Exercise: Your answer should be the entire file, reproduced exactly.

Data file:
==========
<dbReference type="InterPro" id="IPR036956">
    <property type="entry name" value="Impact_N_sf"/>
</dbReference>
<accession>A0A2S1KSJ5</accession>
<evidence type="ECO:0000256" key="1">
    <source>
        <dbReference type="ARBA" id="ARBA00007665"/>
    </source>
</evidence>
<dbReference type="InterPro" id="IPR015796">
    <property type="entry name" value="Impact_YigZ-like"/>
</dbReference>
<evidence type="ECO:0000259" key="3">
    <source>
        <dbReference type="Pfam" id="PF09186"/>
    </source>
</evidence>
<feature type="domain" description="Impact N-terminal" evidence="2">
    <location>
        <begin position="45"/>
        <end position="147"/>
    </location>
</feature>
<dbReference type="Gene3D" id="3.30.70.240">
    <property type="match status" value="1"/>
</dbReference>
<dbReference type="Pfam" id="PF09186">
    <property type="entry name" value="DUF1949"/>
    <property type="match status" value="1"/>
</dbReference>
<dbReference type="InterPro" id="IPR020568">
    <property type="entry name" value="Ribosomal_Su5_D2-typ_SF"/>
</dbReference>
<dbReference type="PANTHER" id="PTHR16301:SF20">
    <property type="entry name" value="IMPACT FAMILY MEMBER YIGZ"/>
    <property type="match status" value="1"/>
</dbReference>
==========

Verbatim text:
<dbReference type="InterPro" id="IPR036956">
    <property type="entry name" value="Impact_N_sf"/>
</dbReference>
<accession>A0A2S1KSJ5</accession>
<evidence type="ECO:0000256" key="1">
    <source>
        <dbReference type="ARBA" id="ARBA00007665"/>
    </source>
</evidence>
<dbReference type="InterPro" id="IPR015796">
    <property type="entry name" value="Impact_YigZ-like"/>
</dbReference>
<evidence type="ECO:0000259" key="3">
    <source>
        <dbReference type="Pfam" id="PF09186"/>
    </source>
</evidence>
<feature type="domain" description="Impact N-terminal" evidence="2">
    <location>
        <begin position="45"/>
        <end position="147"/>
    </location>
</feature>
<dbReference type="Gene3D" id="3.30.70.240">
    <property type="match status" value="1"/>
</dbReference>
<dbReference type="Pfam" id="PF09186">
    <property type="entry name" value="DUF1949"/>
    <property type="match status" value="1"/>
</dbReference>
<dbReference type="InterPro" id="IPR020568">
    <property type="entry name" value="Ribosomal_Su5_D2-typ_SF"/>
</dbReference>
<dbReference type="PANTHER" id="PTHR16301:SF20">
    <property type="entry name" value="IMPACT FAMILY MEMBER YIGZ"/>
    <property type="match status" value="1"/>
</dbReference>